Filed Under:Markets, Company News

Manulife first major Canada insurer to resume dividend gain

Net income climbed to C$943 million (US$863 million), or 49 cents a share, from C$259 million, or 12 cents, a year earlier.
Net income climbed to C$943 million (US$863 million), or 49 cents a share, from C$259 million, or 12 cents, a year earlier.

(Bloomberg) -- Manulife Financial Corp. became the first of Canada’s big three life insurers to resume dividend increases since the financial crisis as its second-quarter profit more than tripled on U.S. wealth-management fees.

Net income climbed to C$943 million (US$863 million), or 49 cents a share, from C$259 million, or 12 cents, a year earlier, the Toronto-based company said today in a statement. Profit excluding some items was 36 cents a share, missing the 40-cent average estimate of 14 analysts surveyed by Bloomberg.

“Our wealth results were strong, driven by the success of our North American mutual fund businesses and improved momentum in Asia,” Chief Executive Officer Donald Guloien, 57, said in the statement. “Happily, we are also seeing more certainty around capital rules and other regulatory matters, here in Canada, the U.S. and globally, and sooner than we expected.”

Manulife, Canada’s largest life insurer, is managing more money for clients like pension funds to boost fee income, while moving away from more capital-intensive businesses. That has helped the company lift its dividend 19 percent to 15.5 cents a share, its first increase since the financial crisis sapped stock returns and fee income in 2008.

U.S. wealth-management sales rose 7 percent to $7.9 billion in the second quarter as the firm’s Boston-based John Hancock unit profited. Manulife received C$6 billion of new capital in the quarter, pushing assets under management to a record high.

Asian Insurance

Insurance sales in Asia rallied 26 percent to $304 million as Japanese corporate products boosted growth.

Manulife last raised its dividend in the second quarter of 2008 to 26 cents a share. It cut that in half a year later to preserve capital following six quarters of losses, the only one of the three big life insurers in the country to reduce its payout after the financial crisis.

In the last quarter, Guloien said the company was unlikely to increase its dividend this year, and would consider it in 2015.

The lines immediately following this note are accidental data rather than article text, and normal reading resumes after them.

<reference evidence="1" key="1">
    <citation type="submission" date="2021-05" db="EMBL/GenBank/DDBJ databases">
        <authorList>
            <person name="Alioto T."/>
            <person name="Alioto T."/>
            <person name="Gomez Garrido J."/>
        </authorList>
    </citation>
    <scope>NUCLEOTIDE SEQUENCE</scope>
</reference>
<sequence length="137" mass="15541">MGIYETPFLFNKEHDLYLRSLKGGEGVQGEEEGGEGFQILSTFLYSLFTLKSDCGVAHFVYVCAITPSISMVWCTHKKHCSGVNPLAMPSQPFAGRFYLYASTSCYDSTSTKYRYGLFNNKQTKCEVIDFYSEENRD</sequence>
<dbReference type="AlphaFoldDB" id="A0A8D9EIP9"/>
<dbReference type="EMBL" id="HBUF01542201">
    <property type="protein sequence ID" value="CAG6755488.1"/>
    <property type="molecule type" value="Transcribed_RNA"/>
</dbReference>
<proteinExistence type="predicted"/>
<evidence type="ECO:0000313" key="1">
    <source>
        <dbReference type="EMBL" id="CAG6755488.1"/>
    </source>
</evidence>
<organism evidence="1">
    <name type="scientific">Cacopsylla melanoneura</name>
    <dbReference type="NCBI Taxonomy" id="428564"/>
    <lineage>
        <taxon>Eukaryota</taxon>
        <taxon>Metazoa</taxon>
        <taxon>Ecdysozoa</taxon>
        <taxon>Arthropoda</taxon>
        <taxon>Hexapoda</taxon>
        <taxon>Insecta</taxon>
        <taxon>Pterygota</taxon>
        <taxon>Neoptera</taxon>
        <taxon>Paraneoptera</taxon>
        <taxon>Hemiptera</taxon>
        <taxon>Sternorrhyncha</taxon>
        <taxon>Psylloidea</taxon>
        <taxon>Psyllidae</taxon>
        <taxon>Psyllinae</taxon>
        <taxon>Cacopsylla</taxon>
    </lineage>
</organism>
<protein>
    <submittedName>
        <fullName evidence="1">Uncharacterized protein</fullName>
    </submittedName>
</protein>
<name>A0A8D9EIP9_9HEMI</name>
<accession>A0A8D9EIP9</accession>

Manulife’s two closest rivals maintained their dividends at the same frozen levels as six years ago in the most recent quarter. Great-West Lifeco Inc. raised its payout to 31 cents from 29 cents in the second quarter of 2008 and hasn’t upped it since. Sun Life Financial Inc. pushed its dividend to 36 cents from 34 cents in February 2008, where it has stayed.

Great-West, Canada’s second-largest life insurer, yesterday reported an 18 percent increase in second-quarter profit as premiums jumped 33 percent. Profit excluding some items at the Winnipeg, Manitoba-based company was 62 cents a share, matching the average estimate from 11 analysts surveyed by Bloomberg.

Toronto-based Sun Life posted a 13 percent gain in second- quarter operating profit as sales of asset-management products expanded.

Manulife’s stock rose 0.1 percent to C$21.98 in Toronto yesterday. It’s rallied 4.8 percent this year, the second-best performer on the Standard & Poor’s/TSX Composite Life and Health Insurance Index.

 

See also:

Prudential reports $1.1 billion profit, exceeding estimates

Swiss Re falls most since April as profit misses on life drop

AIG puts in solid second quarter performance

Axa first-half profit rose 22%, led by life, savings

 

The top producers of the life insurance industry will be gathering in Las Vegas on August 13-15 for networking, education and more! Click here to sign up!​

 

Copyright 2014 Bloomberg. All rights reserved. This material may not be published, broadcast, rewritten, or redistributed.

More Resources

Comments

Advertisement. Closing in 15 seconds.